Prayer. It’s allowed. Aloud.

Prayer was always something I was happy doing on my own. My isolated quiet time with G&J. Or the ‘led’ prayer in church, where I’d listen in, add my own prayers into any allocated ‘fill in the blanks yourself’ pauses, and add my “Amen” along with the congregation. images-2.jpg

Then, just over a year ago, I joined an existing growth group in the church. A mix of different-aged Christians, most of whom I’d term UHT (at this Christian thing a long, longer life than I) who meet weekly to do a more intensive unpacking of the Bible. If I wanted to grow my relationship with G&J, this was a natural progression.

I had sat myself next to an older women in church one Sunday, who’d helped hugely in my getting to grips with the histrocity of Jesus (being a history teacher herself), when the pastor on stage mentioned extra bible study. I whispered I thought I may need some of that, but with other commitments only one evening worked, and TA DA, she said: “That’s when my group meets, would you like to come along?”

Perhaps I was naive. Maybe G&J were ROTFL in heaven, hooting. God knows me well enough to know that my first step in learning is literal (read, research) then experiential (ponder, write about it, apply it, then return to ponder and write as I grow). God TOTALLY knew my literal understanding of a Bible Study group was just that. And that I also  assumed that ‘growth group’ was some sexy, marketing-derived name to make it sound more appealing out in the congregation target market than bible study.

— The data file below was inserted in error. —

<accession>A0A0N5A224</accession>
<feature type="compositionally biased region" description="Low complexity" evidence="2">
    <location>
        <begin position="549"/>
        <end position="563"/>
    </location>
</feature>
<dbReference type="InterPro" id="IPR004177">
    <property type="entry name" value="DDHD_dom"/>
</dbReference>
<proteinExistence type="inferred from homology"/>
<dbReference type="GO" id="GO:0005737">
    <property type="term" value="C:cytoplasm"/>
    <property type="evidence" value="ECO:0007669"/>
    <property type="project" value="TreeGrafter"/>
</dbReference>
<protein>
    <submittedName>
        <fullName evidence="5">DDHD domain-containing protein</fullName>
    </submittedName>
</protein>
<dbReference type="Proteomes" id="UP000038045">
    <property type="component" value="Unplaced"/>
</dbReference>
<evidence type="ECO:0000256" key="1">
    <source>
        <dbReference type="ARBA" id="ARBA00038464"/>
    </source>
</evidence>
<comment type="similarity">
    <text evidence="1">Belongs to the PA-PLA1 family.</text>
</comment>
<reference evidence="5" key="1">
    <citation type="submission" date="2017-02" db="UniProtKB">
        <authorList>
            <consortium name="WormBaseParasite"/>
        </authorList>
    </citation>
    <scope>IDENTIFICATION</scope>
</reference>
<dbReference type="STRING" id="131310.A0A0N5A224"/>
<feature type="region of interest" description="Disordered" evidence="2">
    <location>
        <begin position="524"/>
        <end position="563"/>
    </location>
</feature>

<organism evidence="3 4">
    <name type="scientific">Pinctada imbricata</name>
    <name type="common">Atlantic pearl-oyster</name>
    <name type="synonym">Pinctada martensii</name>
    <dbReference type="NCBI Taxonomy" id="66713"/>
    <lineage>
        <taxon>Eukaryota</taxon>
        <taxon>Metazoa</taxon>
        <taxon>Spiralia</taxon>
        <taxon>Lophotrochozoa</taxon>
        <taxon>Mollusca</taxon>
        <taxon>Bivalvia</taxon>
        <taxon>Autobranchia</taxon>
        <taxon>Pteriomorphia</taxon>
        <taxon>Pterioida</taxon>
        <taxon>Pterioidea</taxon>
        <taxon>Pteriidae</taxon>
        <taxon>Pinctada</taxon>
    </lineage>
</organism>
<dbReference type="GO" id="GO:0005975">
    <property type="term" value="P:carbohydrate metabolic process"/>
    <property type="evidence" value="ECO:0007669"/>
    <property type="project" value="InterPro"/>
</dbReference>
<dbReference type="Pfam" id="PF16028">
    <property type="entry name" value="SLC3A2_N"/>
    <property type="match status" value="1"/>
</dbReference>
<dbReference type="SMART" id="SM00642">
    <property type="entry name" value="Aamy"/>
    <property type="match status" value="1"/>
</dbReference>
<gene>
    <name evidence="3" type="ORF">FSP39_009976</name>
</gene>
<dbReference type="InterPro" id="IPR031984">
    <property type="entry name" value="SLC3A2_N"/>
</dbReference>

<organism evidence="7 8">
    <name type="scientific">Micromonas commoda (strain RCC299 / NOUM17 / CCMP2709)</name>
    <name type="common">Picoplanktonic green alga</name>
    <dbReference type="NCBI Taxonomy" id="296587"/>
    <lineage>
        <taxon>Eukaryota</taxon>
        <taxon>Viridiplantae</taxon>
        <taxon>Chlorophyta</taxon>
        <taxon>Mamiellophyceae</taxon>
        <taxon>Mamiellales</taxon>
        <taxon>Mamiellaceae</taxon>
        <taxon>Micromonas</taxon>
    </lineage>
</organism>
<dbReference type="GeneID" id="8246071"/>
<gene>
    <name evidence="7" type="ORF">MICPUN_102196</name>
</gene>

Of course, growth group is a perfect descriptor. Yes, I unpacked more about God’s word as I attended each week. But you do more than study the bible in a growth group. You connect. You share. You pray. Out loud.

Out loud. In front of people. They are all fantastically lovely people but let me write it again: out loud. In a sort of free form manner based on notes you have taken as people share prayer points. My inner introvert was sweating.

Now, my UHT Christian readers may wonder what the big deal is. But when you are a newbie, the out loud thing is fairly confronting. In a small group, I was uncomfortably aware that it was really noticeable if I didn’t join in. Then my brain starting ticking with daft questions: what if two of you start up at the same time? Is there some prayer etiquette when that happens, do you give way to the left or something? Plus if we miss prayer points off the list, does the last person do some massive wrap-up just to make sure everyone is covered?

I love praying, I do. It’s an intimate opportunity to open up your heart, hopes, worries, sorrows. What I had to learn was the power of group prayer. That as Matthew 18:20 tells me, where two or three gather in my name, there am I with them and there is something beautiful in that, no matter how it tested my introverted heart.

So I grew. Rather than letting my naturally introverted, ‘don’t let anything come out my mouth before it’s fully formed in my brain,’ inclination takeover, I had to lean in. It gave me more insights into how the holy spirit whispers into my heart. It doesn’t matter that it is stumbling and ineloquent (a challenge for this writer who likes to craft and polish). I simply have to breath out, listen and hear the words that I’m gifted with.

As Jesus reminded me the other day: “I never said to make the light. Just to be the light.”

2 thoughts on “Prayer. It’s allowed. Aloud.

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